Urinary tract infection is the infection of the organ system that includes the urethra, bladder, and kidneys. Women experience symptoms such as frequent need to urinate, burning sensation when urinating, blood or pus in the urine, and sometime lower pelvic pain.
The infection is caused by bacteria that enter into the urethral opening and spreading rapidly either to the bladder or the kidney. Frequent intercourse is also the most common cause by which bacteria enter the urethra due to the thrusting motion of intercourse. Poor hygiene such as wiping the genital from back to front after bowel movements can also introduce bacteria to the urethra.
There are different types of infection associated with urinary tract infection and these include urethritis, cystitis, and pyelonephritis. Urethritis is infection caused by bacteria infecting the urethra, cystitis or bladder infection is caused by bacteria that travel into the bladder and pyelonephritis or kidney infection is caused by bacteria that travel further up into the kidney through the ureters.
Symptoms that are associated with bladder infection may include cloudy or reddish discharge, burning sensation during urination, frequent need to urinate even though the bladder is not full. Symptoms associated with kidney infection may include high fever, pain in the back, nausea and vomiting. Most people may experience some of the symptoms associated with urinary tract infection and others may experience no symptoms at all.
Women get UTI more easily because the urethra is short allowing bacteria to spread quickly to the bladder and also because woman’s urethral opening is close to the anus and vagina which increases the likelihood of bacteria entering into the urethra. Men suffering from enlarged prostate also have high risk of getting UTI caused by slow urine flow.
Women who use diaphragm as a method of birth control are more likely to get UTI and men who use male condoms with spermicidal foam also increase the risk of his partner getting infected with UTI. Other factors that increase the risk of getting UTI include people with diabetes, kidney stone, old age, abnormal urinary tract, and the use of catheter which is a urinary tube that is inserted into the urinary tract to assist individual who cannot control their bladder.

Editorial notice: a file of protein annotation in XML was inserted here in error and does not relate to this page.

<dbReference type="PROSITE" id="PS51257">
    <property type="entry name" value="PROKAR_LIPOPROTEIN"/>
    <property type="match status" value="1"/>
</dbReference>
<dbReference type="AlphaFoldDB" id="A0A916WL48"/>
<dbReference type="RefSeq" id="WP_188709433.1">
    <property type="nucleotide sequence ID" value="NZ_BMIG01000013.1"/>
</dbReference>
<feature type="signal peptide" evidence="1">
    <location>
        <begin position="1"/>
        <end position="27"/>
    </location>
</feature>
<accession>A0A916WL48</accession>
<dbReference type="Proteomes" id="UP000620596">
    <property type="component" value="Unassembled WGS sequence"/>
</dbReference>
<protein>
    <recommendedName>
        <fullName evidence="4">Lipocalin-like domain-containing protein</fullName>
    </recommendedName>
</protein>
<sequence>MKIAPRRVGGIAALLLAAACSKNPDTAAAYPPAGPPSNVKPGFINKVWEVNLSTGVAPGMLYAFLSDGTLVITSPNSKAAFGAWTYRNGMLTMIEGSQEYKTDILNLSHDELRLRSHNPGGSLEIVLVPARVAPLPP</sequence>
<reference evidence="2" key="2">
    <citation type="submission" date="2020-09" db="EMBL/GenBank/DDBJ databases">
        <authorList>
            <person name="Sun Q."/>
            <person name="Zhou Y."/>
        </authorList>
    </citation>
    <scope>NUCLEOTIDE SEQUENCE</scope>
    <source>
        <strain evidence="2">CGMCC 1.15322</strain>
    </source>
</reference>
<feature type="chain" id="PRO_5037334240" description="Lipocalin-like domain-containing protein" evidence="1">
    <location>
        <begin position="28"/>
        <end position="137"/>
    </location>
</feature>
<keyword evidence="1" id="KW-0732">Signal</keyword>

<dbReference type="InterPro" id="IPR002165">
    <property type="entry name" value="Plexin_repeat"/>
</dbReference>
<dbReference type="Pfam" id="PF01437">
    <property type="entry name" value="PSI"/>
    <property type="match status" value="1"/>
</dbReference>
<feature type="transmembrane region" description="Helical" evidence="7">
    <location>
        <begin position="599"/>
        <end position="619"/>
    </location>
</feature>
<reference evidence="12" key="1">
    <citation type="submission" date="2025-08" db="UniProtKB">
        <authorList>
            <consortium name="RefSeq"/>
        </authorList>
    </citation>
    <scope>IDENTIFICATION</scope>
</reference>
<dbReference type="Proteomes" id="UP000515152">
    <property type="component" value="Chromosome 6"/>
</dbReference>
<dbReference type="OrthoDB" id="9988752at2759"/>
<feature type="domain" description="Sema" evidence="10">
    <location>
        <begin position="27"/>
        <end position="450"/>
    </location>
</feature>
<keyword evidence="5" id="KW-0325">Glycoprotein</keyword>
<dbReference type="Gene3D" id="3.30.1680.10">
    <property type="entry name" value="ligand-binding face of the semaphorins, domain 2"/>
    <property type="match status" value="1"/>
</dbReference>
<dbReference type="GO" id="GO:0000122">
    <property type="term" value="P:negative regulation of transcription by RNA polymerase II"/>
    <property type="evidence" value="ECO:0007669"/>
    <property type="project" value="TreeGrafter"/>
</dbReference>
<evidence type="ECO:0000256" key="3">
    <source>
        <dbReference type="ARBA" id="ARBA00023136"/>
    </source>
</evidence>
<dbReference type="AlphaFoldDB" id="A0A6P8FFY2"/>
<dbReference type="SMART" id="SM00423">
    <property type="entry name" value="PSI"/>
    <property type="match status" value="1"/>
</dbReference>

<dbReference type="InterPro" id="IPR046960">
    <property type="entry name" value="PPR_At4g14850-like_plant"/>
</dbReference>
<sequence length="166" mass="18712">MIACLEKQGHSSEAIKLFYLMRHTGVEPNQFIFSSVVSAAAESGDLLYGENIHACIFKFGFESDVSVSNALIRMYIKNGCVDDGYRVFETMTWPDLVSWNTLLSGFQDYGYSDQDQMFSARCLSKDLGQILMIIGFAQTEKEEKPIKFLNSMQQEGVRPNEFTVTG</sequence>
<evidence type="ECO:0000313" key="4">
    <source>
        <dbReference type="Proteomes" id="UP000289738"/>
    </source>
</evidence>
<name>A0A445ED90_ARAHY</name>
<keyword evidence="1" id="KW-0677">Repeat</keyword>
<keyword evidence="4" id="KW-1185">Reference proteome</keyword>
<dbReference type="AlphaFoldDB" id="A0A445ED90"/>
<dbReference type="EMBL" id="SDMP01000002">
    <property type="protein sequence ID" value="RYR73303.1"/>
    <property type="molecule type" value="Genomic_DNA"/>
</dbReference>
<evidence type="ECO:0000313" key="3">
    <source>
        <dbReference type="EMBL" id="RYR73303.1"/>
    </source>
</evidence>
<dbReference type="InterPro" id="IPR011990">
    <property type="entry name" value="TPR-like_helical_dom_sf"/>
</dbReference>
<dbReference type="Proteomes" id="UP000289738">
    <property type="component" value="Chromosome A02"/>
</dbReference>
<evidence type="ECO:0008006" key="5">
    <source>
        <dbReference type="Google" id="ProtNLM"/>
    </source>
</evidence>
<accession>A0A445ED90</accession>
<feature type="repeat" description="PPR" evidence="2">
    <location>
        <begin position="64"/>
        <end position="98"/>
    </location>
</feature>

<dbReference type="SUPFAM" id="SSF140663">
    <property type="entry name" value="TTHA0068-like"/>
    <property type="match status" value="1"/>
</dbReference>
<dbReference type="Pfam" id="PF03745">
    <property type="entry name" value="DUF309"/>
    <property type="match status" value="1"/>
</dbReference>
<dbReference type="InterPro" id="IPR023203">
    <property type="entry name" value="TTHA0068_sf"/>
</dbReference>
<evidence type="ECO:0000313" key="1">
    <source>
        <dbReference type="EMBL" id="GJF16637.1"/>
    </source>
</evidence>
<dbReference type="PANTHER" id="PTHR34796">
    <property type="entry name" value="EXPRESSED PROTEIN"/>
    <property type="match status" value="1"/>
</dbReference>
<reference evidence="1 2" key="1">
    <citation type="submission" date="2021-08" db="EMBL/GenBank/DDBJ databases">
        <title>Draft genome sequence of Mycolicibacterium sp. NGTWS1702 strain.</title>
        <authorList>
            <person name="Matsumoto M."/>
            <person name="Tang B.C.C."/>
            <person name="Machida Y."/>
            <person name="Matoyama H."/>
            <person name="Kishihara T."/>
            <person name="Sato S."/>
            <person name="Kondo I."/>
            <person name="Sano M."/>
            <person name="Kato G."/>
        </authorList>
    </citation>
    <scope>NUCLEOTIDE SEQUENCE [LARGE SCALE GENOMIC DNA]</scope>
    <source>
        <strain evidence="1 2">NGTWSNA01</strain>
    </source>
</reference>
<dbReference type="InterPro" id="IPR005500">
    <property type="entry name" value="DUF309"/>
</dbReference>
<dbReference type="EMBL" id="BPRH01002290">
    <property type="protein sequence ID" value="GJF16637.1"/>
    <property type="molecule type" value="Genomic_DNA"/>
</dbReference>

The most common drugs used to treat uncomplicated UTI include trimethoprim-sulfamethoxazole, amoxicillin, nitrofurantoin, and ampicillin. Most doctors recommend that you finish taking all the drugs prescribed to you to ensure the infection has been completed cured even though symptoms may disappear initially when you begin taking the drugs. In more severe cases of kidney infection where individual is too sick to take oral medication or drink fluids, they may be hospitalized for several weeks and require antibiotic treatment taken through a vein.
Some women may experience frequent recurrences of the infection and there are different treatment options that are recommended by doctor and these include taking a single dose of an antibiotic after sexual intercourse, or taking low doses of antibiotic daily for the duration of 6 months or longer, or taking a 2-day course of antibiotics based on individual symptoms that appear during the recurrences.
of the best practices to minimize the risk of infection include
drinking plenty of fluids daily and carefully wiping the genitals from
front to back after urination or bowel movements helps keep bacteria
away from the urethra. Both partners washing their hands and genitals
before and after intercourse and assuming intercourse position that
cause less friction to the urethra also help minimize the risk of
infection. Take showers instead of bath and avoid
with the use of feminine hygiene sprays or powders.
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